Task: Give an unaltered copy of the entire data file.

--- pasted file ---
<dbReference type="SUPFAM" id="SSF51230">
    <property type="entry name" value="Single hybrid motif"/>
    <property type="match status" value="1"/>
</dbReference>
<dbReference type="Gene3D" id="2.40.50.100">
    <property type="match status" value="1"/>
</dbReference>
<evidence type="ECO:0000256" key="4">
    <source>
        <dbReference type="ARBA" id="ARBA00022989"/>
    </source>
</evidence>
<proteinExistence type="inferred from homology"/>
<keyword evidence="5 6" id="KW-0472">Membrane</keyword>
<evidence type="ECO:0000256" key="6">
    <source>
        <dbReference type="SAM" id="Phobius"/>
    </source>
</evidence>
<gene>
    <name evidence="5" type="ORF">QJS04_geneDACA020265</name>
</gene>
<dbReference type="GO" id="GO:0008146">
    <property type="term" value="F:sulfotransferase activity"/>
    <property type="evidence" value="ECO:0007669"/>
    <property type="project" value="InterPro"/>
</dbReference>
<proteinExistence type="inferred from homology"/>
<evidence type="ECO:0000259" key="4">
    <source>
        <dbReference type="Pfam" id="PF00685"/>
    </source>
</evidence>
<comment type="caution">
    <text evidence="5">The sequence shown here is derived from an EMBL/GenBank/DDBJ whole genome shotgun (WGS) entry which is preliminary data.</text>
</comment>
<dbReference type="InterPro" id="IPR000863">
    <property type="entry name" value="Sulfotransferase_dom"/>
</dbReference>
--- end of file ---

<dbReference type="SUPFAM" id="SSF51230">
    <property type="entry name" value="Single hybrid motif"/>
    <property type="match status" value="1"/>
</dbReference>
<dbReference type="Gene3D" id="2.40.50.100">
    <property type="match status" value="1"/>
</dbReference>
<evidence type="ECO:0000256" key="4">
    <source>
        <dbReference type="ARBA" id="ARBA00022989"/>
    </source>
</evidence>
<proteinExistence type="inferred from homology"/>
<keyword evidence="5 6" id="KW-0472">Membrane</keyword>
<evidence type="ECO:0000256" key="6">
    <source>
        <dbReference type="SAM" id="Phobius"/>
    </source>
</evidence>
<gene>
    <name evidence="5" type="ORF">QJS04_geneDACA020265</name>
</gene>
<dbReference type="GO" id="GO:0008146">
    <property type="term" value="F:sulfotransferase activity"/>
    <property type="evidence" value="ECO:0007669"/>
    <property type="project" value="InterPro"/>
</dbReference>
<proteinExistence type="inferred from homology"/>
<evidence type="ECO:0000259" key="4">
    <source>
        <dbReference type="Pfam" id="PF00685"/>
    </source>
</evidence>
<comment type="caution">
    <text evidence="5">The sequence shown here is derived from an EMBL/GenBank/DDBJ whole genome shotgun (WGS) entry which is preliminary data.</text>
</comment>
<dbReference type="InterPro" id="IPR000863">
    <property type="entry name" value="Sulfotransferase_dom"/>
</dbReference>